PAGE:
6. You're right, KP . There is reference to requiring assistance to walk and departure by wheelchair but no indication of whether stroke was known to cabin crew or other Westjet personnel.
  7. Sorry Wolf....echoing your comments but was typing while you were posting so didn't see your post until I hit " submit reply".
  8. I suggest that FA's do not wake up in the morning wondering to themselves how they can spoil someone else's day. As with incidents involving flight operation, perhaps we ought to begin with the assumption...even presumption...that we do not know ( and never will be in possession of) all relevant facts. I did note that the article included the facts that 1) this pax had a recent stroke; 2) he was seen slumped over; 3) in response to an inquiry by the FA, his wife said he was asleep; 4) the FA asked that she awaken the pax; 5) the wife " nudged" her husband who did NOT respond.....and from that point, concern escalated as did efforts to persuade the airline employees that the pax was not incapacitated. I was in the boarding lounge some years ago and a boarding pax was seen as unsteady, pale and had shortness of breath. His wife was also concerned. Emergency personnel were summonsed and the pax was removed on a stretcher. Had it occurred an hour later, you're dumping fuel and returning to point of departure...or worse. In my opinion, prudence dictated the actions taken.
  9. As you know, Defcon ( or at least should) I have nothing but the greatest of respect for your accomplishments and for your contributions to the airline industry. Now...about that "his honour" line....
  10. UpperDeck

    Lion Air Down

    Just a quick note from the peanut gallery ( and certain posters can ignore this) but even when the data recorders are recovered and the results analyzed and all agree ( for example) that the air speed indicator was defective, would not all agree that multiple factors contribute to almost every incident explosive devices excluded? As was said on this forum, the Air France flight crew operating the ill-fated south Atlantic flight let a perfectly operable aircraft pancake in the ocean because they failed to fly the aircraft. KP has made a similar reference in this thread as has Boestar.....look out the window and actually pilot the aircraft without the immediate aid and assistance of instrumentation. And so...I suggest that again absent catastrophic events, the ultimate conclusion will be that a confluence of factors both human and mechanical resulted in the premature end of this flight.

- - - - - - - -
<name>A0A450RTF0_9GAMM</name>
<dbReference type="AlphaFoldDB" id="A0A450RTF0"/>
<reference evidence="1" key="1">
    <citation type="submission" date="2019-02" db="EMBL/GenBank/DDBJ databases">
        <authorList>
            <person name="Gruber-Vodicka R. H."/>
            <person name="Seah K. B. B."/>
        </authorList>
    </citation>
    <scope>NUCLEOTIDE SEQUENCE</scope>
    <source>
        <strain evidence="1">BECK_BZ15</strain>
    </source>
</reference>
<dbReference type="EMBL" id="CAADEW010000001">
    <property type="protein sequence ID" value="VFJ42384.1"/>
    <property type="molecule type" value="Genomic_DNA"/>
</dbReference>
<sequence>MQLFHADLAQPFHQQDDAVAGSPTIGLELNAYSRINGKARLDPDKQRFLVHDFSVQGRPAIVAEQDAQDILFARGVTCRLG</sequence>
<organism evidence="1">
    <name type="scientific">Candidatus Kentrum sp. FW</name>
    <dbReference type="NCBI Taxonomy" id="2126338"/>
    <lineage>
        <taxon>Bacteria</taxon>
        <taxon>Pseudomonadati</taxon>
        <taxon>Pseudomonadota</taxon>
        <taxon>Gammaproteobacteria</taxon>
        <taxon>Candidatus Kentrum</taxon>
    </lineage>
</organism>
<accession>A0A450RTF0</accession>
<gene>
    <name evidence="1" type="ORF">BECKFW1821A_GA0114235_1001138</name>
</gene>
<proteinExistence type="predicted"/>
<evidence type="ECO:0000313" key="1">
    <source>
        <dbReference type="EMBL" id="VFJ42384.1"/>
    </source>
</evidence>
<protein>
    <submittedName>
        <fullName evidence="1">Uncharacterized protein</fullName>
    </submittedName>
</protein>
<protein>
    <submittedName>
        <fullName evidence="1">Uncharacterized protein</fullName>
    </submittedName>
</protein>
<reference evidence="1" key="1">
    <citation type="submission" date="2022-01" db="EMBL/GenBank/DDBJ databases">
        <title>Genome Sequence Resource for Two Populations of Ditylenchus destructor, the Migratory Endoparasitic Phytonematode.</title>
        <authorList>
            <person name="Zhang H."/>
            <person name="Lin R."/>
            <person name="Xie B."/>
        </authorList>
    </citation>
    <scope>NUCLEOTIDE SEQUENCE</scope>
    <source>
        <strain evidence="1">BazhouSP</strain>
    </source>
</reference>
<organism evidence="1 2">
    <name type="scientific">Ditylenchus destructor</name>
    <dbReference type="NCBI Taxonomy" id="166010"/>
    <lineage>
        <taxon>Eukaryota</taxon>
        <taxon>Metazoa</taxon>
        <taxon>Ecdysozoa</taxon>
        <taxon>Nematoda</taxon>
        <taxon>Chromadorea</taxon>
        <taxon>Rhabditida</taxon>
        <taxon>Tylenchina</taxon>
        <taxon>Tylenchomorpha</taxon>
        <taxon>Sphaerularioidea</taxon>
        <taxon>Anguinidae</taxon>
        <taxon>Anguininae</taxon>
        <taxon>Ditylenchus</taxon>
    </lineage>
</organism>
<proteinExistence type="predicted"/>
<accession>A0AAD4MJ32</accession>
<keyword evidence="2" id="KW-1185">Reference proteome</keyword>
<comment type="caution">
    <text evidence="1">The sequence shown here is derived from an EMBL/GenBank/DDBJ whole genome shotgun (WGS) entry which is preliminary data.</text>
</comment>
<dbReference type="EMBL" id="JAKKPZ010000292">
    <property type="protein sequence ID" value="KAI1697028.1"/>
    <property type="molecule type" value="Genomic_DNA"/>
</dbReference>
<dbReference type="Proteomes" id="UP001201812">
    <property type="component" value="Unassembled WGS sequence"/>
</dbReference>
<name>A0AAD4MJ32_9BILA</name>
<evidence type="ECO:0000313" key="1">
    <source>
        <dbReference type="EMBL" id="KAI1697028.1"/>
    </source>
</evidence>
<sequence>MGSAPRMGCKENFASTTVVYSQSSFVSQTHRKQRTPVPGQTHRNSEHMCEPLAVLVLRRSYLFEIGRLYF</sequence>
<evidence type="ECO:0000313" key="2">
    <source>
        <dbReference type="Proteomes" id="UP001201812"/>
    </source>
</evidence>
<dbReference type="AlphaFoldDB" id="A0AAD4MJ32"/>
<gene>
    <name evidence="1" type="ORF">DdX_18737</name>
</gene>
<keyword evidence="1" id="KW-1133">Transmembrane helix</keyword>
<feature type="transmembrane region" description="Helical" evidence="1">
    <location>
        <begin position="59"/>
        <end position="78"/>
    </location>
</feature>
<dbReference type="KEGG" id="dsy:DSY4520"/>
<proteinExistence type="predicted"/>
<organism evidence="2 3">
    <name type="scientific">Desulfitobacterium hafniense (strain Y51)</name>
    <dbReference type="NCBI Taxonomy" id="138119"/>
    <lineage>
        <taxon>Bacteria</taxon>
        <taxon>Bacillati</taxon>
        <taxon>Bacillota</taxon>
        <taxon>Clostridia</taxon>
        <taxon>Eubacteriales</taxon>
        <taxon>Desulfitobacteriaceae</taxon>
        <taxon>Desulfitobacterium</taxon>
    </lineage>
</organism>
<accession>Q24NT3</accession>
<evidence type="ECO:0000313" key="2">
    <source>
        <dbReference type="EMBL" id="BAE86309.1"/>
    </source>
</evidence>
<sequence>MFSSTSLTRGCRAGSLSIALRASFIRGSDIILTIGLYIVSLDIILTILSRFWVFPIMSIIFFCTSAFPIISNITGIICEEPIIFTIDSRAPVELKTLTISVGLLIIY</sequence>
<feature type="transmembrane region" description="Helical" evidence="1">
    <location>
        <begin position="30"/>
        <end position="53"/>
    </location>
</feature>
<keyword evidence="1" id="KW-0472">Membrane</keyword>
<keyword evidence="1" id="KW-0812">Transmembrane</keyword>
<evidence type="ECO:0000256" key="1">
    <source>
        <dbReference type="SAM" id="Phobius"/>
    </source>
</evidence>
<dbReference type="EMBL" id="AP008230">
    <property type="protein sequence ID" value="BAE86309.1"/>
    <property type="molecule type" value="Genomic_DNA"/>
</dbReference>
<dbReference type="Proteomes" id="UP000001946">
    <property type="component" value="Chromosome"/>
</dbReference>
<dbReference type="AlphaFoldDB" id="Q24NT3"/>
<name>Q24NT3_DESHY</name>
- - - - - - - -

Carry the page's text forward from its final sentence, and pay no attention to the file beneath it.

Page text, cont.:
11. Just a second here, fun lovers. When did the subject of the Dryden Inquiry come up? I have known Defcon for donkey's years and know that he was the pilot rep in that inquiry. Defcon takes pleasure in yanking my chain from time to time and I reciprocate. He KNOWS I don't torture small animals. I know he never worked for TC. I think the thread between participation in a process ( no matter how valuable) and the "creation of TC rules" is both long and thin so as I am wont to do, I gave a little tug on his coat.
  12. Would it be invasive of your privacy to ask in what capacity you were "involved" in the creation of Transport Canada rules? That certainly sounds impressive and suggests a senior position within the bureaucracy assuming of course that you did not hold elective office.
  13. UpperDeck

    Crap from the Left

    Defcon.....I was almost positive you told me you liked Bill and agreed he was one of the best US presidents. You prefer Reagan...or Carter...or Barack...or " the Donald"?
  14. UpperDeck

    Winter Flair

    No other suitable alternative? I'm just trying to help!
  15. UpperDeck

    There’s a new Sheriff in Town....not

    I am corrected by both malcolm....and my golfing partners. This morning I mentioned this forum discussion to the group and was somewhat rudely reminded that my head was somewhere other than on my shoulders. They said without doubt or hesitation that our land border agents have been armed for a number of years ( since 2007 according to malcolm). And...as suggested by another poster....I was informed that the demand for guns was to place the agents on the same wage level as police. The argument was safety...the reason was economic.